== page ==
Decision Time for Catalonia
Published: 29 July 2015
Author: Daniel Cetrà
The forthcoming election in Catalonia will see pro-independence parties and civil society groups join forces under a banner of declaring independence if they secure a majority. Their mandate for doing so is contested by Spain and, says Daniel Cetra, that makes the exercise very different from the Scottish experience.
Catalan president Artur Mas has called for an early election on September 27 with the aim of turning it into a de facto plebiscite on independence. The two main secessionist parties, CDC and ERC, will run together under the pro-independence list Together for Yes, and if they win their roadmap includes declaring independence in less than 18 months.
This is a new episode in the search for ways to have a vote on independence, after last November’s symbolic and non-binding referendum.
Together for Yes will also have pro-independence figures from civil society. Former Green MEP Raül Romeva will head the election list instead of Mas, with the aim of making the list transversal – cutting across tradition party lines and interest groups - and catching as many secessionist votes as possible. However, in the event of electoral victory the president would be Mas. Other civil society figures include the former presidents of civil society groups Òmnium Cultural and ANC, songwriter Lluís Llach, and football coach Pep Guardiola, who will not enter parliament.
The aim of making a transversal list is also fuelled by the dynamics of party competition, including the rise of Podemos and the formation of the leftist coalition Catalonia Yes We Can. The pro-independence camp has been forced to underline social issues.
The roadmap to independence designed by Together for Yes is the following. With a majority of pro-independence seats, the new Catalan parliament would pass a ‘solemn declaration’ declaring that, in light of the mandate given in the election, the process towards independence will begin.
Second, a new Catalan constitution would be drafted with citizen participation and the Catalan government would set-up state structures (such as Catalonia’s own tax administration and Social Security System). Third, there would be a formal declaration of independence, which would result in the ‘disconnection’ with the Spanish legal system and the approval of a transitory law. Finally, the new constitution would be put to a vote and new elections would be held within 18 months.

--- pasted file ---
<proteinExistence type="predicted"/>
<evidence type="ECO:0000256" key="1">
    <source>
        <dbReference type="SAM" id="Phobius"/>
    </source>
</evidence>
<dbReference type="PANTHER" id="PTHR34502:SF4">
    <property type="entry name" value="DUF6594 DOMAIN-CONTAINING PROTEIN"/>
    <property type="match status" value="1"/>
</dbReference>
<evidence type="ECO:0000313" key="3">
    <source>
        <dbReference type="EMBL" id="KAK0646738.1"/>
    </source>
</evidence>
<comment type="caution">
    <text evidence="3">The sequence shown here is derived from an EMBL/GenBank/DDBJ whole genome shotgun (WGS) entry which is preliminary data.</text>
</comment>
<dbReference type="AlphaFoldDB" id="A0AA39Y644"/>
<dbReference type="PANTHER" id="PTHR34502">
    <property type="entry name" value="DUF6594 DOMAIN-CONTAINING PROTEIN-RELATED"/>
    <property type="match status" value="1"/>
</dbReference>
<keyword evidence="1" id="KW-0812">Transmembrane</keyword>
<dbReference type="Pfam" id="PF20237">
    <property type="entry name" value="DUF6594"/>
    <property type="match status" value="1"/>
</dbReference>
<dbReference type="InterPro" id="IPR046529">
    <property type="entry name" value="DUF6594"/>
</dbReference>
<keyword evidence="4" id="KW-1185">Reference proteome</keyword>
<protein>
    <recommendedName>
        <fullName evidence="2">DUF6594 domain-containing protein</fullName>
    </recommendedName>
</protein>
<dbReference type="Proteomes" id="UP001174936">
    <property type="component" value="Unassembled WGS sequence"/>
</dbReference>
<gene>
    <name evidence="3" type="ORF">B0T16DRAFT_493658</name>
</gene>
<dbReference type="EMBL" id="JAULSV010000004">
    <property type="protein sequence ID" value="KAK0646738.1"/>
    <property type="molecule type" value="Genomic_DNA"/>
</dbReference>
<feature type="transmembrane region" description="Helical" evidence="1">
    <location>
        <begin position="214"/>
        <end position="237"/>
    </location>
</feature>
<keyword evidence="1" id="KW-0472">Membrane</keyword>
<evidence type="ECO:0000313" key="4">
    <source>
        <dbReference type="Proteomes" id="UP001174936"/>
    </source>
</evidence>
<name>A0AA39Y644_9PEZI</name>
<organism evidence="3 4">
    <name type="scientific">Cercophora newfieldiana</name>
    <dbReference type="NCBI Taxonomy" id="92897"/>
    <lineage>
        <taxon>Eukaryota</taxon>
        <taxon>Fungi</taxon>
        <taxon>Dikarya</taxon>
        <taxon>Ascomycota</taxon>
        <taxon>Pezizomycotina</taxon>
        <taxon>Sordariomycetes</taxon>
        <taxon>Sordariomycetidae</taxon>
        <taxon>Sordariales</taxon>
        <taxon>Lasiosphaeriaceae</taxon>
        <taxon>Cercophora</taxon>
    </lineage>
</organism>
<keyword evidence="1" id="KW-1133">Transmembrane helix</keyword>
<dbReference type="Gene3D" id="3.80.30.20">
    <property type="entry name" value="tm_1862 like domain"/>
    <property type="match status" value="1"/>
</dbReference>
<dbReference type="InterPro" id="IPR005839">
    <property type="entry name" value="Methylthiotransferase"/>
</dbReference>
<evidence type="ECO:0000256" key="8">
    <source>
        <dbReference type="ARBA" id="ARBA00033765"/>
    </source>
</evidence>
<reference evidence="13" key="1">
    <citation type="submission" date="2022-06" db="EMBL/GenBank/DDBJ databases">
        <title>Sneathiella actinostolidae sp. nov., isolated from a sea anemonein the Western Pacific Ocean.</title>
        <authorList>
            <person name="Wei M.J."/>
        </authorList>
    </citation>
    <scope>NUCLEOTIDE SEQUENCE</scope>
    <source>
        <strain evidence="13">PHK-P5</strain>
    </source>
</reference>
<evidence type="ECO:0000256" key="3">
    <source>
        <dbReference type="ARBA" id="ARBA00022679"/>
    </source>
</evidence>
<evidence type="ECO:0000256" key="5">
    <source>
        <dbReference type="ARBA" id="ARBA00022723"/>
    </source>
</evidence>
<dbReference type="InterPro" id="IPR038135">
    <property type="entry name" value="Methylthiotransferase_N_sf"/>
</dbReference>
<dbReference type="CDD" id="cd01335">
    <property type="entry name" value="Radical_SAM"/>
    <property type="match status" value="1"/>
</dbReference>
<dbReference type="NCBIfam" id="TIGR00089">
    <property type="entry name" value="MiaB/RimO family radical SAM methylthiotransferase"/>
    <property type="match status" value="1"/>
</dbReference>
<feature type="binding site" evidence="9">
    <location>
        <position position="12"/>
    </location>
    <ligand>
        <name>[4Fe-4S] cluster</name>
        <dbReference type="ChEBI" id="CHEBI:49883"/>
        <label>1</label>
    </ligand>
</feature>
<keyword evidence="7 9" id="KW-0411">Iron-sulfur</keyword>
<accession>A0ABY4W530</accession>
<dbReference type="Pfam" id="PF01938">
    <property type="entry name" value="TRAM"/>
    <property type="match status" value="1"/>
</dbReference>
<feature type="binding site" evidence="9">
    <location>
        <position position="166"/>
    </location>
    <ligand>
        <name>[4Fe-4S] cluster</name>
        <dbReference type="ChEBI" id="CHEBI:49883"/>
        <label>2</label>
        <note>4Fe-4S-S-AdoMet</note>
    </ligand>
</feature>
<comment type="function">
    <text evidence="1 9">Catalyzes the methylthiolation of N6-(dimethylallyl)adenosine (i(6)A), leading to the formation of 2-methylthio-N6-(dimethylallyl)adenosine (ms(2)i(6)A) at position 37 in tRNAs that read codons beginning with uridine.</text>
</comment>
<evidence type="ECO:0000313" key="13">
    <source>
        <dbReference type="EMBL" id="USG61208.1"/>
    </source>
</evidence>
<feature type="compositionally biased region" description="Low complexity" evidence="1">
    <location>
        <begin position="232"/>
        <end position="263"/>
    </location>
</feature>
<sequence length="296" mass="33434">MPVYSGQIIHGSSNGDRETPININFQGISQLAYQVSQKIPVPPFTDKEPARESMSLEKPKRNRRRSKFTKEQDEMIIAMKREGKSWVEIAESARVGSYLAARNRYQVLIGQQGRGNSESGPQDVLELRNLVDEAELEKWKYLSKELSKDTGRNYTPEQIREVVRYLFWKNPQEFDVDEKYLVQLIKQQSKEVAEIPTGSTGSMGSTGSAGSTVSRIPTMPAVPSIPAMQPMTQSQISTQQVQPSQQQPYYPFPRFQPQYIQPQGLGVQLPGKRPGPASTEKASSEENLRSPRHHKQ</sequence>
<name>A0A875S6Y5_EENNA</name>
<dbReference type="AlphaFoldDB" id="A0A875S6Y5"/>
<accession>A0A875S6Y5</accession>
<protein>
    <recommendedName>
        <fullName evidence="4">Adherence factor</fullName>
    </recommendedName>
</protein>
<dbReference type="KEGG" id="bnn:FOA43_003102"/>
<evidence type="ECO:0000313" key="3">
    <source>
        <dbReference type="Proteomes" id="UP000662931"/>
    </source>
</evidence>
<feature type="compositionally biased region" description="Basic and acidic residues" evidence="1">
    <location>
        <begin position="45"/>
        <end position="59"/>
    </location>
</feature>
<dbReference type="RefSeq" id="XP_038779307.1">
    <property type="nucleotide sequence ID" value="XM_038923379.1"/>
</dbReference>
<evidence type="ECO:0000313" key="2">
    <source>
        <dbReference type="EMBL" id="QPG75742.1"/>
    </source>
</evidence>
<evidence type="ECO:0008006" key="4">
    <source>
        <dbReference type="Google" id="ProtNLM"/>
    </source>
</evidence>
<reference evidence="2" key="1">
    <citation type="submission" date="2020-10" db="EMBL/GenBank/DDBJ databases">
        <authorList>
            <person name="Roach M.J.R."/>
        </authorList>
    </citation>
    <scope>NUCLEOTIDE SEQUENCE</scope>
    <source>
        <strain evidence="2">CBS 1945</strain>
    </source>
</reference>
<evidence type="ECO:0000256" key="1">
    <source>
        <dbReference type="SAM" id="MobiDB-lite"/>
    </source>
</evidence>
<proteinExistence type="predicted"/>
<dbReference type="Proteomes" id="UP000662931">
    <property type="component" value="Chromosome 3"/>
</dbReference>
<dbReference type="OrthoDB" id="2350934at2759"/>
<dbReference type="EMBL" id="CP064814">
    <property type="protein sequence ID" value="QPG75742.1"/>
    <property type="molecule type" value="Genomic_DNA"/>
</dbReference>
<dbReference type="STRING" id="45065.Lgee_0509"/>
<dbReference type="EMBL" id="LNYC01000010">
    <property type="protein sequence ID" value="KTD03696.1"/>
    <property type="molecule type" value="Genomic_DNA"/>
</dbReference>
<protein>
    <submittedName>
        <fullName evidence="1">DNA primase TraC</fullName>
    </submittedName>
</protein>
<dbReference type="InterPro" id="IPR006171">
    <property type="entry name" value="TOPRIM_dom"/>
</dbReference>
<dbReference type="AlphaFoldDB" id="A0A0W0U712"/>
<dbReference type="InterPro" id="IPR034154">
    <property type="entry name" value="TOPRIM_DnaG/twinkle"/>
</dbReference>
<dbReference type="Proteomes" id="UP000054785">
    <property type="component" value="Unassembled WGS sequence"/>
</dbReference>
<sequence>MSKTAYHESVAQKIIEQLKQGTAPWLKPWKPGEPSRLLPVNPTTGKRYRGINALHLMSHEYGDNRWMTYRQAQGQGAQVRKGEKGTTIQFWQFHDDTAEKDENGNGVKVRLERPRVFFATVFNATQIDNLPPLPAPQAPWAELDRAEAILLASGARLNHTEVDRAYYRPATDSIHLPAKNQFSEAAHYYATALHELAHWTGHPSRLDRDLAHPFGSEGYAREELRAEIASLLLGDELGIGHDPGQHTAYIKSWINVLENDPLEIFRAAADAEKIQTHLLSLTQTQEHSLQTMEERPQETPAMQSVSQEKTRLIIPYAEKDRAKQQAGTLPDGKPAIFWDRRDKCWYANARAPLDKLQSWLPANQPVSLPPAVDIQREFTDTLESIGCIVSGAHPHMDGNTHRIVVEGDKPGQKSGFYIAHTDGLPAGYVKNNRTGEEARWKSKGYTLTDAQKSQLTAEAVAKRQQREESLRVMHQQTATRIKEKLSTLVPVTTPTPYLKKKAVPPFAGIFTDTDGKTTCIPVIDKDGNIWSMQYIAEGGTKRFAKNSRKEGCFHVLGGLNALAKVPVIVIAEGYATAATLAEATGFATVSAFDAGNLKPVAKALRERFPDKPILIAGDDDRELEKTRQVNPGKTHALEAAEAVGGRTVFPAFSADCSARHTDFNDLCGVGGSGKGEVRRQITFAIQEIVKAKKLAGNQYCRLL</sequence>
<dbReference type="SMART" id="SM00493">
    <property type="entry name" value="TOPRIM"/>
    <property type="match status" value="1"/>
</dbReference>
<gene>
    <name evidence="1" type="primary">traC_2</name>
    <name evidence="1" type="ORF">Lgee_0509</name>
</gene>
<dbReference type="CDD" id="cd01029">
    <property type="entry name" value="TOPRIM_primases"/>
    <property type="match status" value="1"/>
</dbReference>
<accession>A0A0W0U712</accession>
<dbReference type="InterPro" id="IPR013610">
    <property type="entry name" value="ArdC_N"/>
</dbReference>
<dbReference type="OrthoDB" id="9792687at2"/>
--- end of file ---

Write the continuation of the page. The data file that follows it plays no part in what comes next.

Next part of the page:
The Spanish government maintains its hard-line stance on the issue, but Together for Yes is eager to show determination. Its manifesto says that ‘should the Spanish state, through political and/or judicial decisions, decide to block Catalonia’s self-government, the (Catalan) government and parliament will proceed to the proclamation of independence’.
Together for Yes will most likely win the election, but it is not clear whether they will obtain a majority. They might need the support of CUP, a far-left pro-independence party that will run separately in the election. Supporters of independence could win a majority of seats but not of votes due to the electoral system, which would result in a contested mandate for secession.
The new leftist coalition Catalonia Yes We Can will seek to capture the votes of Catalans who prioritise the ideological cleavage over the territorial one (without renouncing to the latter). While Together for Yes will talk about the future and the need to obtain better political and economic tools, Catalonia Yes We Can will want to make Artur Mas accountable for his austerity measures during the past term. The election of Romeva as head of the election list for Together for Yes aims precisely at not leaving the monopoly of the social discourse in the hands of Catalonia Yes We Can.
So there will be a struggle to set the political agenda during the next weeks. Paradoxically, Spanish nationalist parties like Ciutadans and PPC, with their emphasis on the unity of Spain and the unconstitutionality of the Catalan process, might contribute to making the election exactly the plebiscite on independence that both Together for Yes and CUP desire.
The Spanish Prime Minister Mariano Rajoy said last week that ‘there will be no Catalan independence’, but the debate about the Spanish state model will be in the agenda before and after the (November or December) Spanish general election, as the Spanish Socialist Party (PSOE), Podemos, and Ciudadanos support a constitutional reform.
It remains to be seen whether the outcome of the general election will have a substantial impact on the Catalan issue. Only Podemos seems to supports a constitutional reform recognising Catalonia’s right to self-determination, although they are sometimes ambiguous in the detail. And, while Mariano Rajoy could lose his majority, the rise of Ciudadanos could help him stay in power.
Together for Yes has set out a roadmap to independence, but that does not mean they rule out negotiating with Madrid. Achieving unilateral independence is extremely complex, and they would probably use an electoral victory in September to try to negotiate one last time with the (new) Spanish government from a position of strength. The outcome of both elections and the respective political strategies will determine whether this is possible.
The constitutional future of Catalonia is uncertain. Catalan nationalism continues to look for ways to have their vote on independence, and the next attempt will be the September 27 election, which many hope to turn into a plebiscite. This is not without problems, but it is also the result of the Spanish government’s persistent refusal to engage with the Catalan demand for sovereignty. The contrast with the Scottish referendum process is clearer than ever.
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